The Federal Financial Institutions Examination Council (FFIEC) has issued the attached interagency statement to provide guidance to the industry on safety and soundness risk posed by the Year 2000 problem.
The statement supplements the FFIEC's statement "Year 2000 Project Management Awareness" issued May 5, 1997. It is intended to:
Highlight the critical nature of the Year 2000 problem and discuss the corporate-wide implications for an insured financial institution.
Emphasize the importance of senior management and board of Directors participation in the resolution and oversight process, and encourage those parties to provide sufficient resources to resolve Year 2000 problems.
Require a formal project plan that includes quarterly status reports from management to the board of Directors.
The FFIEC statement clarifies the guidance relating to certification from vendors that products and services are Year 2000 compliant. Formal vendor certification is not required. Financial institutions should communicate with their vendors and conduct due diligence and appropriate internal testing.
The Federal banking agencies have expanded their review of data processing servicers to focus on Year 2000 issues. Affected institutions supervised by the FDIC will be notified of the results of the reviews. Although the FDIC will inform serviced institutions of significant weaknesses, neither the FDIC nor the other Federal regulators will certify a servicer as Year 2000 compliant. Institutions are expected to solicit, from the servicer, information sufficient to form an independent conclusion of the servicer's Year 2000 readiness.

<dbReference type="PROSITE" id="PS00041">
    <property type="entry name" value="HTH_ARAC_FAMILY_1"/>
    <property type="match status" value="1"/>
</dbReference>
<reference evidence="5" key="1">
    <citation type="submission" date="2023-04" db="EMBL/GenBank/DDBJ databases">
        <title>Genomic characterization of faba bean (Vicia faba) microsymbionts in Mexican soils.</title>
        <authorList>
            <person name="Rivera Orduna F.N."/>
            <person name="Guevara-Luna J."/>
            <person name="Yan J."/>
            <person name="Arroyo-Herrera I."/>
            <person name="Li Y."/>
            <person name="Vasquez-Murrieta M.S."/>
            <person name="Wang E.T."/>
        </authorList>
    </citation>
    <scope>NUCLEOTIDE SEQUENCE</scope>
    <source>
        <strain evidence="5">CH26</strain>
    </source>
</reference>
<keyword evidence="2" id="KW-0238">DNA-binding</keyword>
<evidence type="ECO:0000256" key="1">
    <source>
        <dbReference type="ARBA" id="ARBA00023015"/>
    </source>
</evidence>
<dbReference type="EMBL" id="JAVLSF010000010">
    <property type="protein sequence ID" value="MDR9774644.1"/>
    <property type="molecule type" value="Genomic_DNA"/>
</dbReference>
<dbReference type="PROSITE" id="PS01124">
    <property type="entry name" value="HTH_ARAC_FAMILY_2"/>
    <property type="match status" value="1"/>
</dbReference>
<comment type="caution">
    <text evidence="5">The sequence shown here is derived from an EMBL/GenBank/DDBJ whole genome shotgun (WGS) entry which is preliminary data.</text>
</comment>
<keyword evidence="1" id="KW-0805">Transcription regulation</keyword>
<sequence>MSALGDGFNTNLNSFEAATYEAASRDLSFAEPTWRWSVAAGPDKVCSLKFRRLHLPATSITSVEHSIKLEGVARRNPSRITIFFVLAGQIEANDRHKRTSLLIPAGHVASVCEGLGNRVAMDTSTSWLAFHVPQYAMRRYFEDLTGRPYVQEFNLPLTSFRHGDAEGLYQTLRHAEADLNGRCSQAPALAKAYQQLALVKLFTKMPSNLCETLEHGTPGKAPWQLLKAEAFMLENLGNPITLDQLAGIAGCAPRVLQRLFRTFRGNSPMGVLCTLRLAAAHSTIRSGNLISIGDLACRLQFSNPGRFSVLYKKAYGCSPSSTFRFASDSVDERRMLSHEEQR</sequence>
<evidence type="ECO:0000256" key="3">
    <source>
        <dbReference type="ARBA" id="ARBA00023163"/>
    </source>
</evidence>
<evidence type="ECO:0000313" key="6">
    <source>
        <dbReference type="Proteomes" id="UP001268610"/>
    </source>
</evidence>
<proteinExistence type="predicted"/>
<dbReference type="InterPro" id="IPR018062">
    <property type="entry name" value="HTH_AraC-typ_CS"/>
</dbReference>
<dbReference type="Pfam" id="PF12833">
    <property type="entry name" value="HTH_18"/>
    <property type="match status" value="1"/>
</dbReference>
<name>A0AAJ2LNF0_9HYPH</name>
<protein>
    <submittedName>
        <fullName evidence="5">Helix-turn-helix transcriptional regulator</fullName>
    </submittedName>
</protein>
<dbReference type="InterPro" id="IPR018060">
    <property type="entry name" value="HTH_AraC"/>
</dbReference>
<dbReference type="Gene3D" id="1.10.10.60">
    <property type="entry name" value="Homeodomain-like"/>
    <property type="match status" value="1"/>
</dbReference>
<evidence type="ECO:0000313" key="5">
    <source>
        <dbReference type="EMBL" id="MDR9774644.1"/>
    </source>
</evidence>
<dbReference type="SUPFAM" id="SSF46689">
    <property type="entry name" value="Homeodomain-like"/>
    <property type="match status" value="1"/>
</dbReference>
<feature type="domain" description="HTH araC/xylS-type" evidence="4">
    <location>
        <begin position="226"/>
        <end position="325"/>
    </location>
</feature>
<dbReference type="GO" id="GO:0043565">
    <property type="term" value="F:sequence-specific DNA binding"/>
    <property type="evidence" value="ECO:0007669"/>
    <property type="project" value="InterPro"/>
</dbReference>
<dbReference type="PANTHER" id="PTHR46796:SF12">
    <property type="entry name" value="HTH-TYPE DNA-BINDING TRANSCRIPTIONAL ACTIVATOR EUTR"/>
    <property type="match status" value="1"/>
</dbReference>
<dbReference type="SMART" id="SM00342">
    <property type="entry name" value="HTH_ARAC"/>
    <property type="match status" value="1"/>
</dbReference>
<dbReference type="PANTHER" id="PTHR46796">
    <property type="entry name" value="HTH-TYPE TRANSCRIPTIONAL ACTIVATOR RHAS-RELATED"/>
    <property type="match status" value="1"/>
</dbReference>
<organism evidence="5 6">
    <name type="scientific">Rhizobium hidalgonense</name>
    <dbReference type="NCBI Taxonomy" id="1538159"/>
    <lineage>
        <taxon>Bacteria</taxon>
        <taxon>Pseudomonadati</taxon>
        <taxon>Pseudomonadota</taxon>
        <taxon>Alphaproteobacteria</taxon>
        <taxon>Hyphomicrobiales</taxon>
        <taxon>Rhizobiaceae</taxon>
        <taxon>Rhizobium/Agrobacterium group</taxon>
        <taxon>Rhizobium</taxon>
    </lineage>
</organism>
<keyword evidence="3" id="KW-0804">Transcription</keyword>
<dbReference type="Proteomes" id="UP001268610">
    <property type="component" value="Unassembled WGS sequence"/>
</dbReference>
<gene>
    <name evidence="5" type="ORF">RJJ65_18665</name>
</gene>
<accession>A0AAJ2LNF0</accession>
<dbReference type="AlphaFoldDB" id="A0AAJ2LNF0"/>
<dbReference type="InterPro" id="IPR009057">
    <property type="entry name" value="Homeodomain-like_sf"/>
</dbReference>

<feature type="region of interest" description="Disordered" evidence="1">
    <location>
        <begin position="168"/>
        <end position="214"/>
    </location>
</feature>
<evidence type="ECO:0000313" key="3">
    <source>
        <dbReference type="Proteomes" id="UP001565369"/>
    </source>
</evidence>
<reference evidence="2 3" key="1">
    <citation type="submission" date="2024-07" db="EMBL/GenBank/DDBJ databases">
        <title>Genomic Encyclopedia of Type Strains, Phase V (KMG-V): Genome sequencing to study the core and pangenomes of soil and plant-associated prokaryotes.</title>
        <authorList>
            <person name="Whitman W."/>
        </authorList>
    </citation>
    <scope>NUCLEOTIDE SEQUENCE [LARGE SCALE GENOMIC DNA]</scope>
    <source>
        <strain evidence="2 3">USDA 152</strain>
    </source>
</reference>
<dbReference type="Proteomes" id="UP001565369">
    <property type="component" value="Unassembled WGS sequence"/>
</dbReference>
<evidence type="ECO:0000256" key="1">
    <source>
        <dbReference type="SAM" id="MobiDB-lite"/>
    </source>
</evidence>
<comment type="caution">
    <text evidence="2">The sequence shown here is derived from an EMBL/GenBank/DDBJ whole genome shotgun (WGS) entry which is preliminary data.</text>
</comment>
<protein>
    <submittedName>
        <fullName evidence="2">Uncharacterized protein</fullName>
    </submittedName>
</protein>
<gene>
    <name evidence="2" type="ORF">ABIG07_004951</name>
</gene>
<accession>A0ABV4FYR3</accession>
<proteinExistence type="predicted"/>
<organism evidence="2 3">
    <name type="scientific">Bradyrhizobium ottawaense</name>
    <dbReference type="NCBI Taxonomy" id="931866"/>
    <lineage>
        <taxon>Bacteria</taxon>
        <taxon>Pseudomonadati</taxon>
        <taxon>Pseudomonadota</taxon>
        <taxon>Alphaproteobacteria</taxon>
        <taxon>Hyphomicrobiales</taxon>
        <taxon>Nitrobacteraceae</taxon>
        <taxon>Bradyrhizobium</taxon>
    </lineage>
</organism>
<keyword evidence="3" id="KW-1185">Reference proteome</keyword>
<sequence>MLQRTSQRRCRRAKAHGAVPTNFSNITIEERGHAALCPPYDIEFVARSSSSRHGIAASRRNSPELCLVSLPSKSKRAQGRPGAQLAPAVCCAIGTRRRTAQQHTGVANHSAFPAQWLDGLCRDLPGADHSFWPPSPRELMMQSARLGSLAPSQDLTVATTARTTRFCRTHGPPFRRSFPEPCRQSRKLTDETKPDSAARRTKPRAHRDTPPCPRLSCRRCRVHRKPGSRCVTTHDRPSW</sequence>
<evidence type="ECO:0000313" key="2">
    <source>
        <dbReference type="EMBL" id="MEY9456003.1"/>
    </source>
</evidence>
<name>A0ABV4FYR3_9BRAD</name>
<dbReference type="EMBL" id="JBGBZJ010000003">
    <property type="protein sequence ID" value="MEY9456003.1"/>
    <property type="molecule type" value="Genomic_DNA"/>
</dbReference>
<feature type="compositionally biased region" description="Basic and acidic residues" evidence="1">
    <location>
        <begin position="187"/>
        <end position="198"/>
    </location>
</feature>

The FDIC, along with the other Federal banking agencies and state banking authorities, will monitor the progress of each financial institution. The FDIC will conduct an on-site review of Year 2000 compliance at each institution it supervises prior to June 30, 1998. The review will assess:
The institution's progress in establishing, implementing, and monitoring a Year 2000 plan.
Efforts to monitor the progress of data servicers, software providers, and other vendors.
The impact of the Year 2000 problem on credit risk.
An institution's failure to appropriately address Year 2000 problems may result in supervisory action. Supervisory actions may include formal or informal enforcement actions, the denial of applications filed pursuant to Sections 18 and 24, among others, of the Federal Deposit Insurance Act, civil money penalties, and a reduction in the management component rating or the institution's composite rating.